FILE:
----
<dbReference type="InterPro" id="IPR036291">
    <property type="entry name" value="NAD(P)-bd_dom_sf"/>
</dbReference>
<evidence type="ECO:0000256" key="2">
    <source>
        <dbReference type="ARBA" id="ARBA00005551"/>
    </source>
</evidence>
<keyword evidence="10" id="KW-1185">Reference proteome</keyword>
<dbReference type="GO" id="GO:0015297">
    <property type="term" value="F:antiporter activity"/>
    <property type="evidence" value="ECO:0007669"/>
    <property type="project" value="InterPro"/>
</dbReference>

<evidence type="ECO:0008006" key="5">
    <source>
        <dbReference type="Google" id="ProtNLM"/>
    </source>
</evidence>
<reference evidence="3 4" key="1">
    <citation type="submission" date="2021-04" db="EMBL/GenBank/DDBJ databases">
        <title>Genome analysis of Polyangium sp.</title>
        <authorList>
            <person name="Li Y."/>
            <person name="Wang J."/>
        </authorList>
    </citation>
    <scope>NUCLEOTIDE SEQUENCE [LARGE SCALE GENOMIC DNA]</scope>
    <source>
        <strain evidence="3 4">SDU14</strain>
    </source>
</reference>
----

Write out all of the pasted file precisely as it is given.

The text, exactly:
<dbReference type="InterPro" id="IPR036291">
    <property type="entry name" value="NAD(P)-bd_dom_sf"/>
</dbReference>
<evidence type="ECO:0000256" key="2">
    <source>
        <dbReference type="ARBA" id="ARBA00005551"/>
    </source>
</evidence>
<keyword evidence="10" id="KW-1185">Reference proteome</keyword>
<dbReference type="GO" id="GO:0015297">
    <property type="term" value="F:antiporter activity"/>
    <property type="evidence" value="ECO:0007669"/>
    <property type="project" value="InterPro"/>
</dbReference>

<evidence type="ECO:0008006" key="5">
    <source>
        <dbReference type="Google" id="ProtNLM"/>
    </source>
</evidence>
<reference evidence="3 4" key="1">
    <citation type="submission" date="2021-04" db="EMBL/GenBank/DDBJ databases">
        <title>Genome analysis of Polyangium sp.</title>
        <authorList>
            <person name="Li Y."/>
            <person name="Wang J."/>
        </authorList>
    </citation>
    <scope>NUCLEOTIDE SEQUENCE [LARGE SCALE GENOMIC DNA]</scope>
    <source>
        <strain evidence="3 4">SDU14</strain>
    </source>
</reference>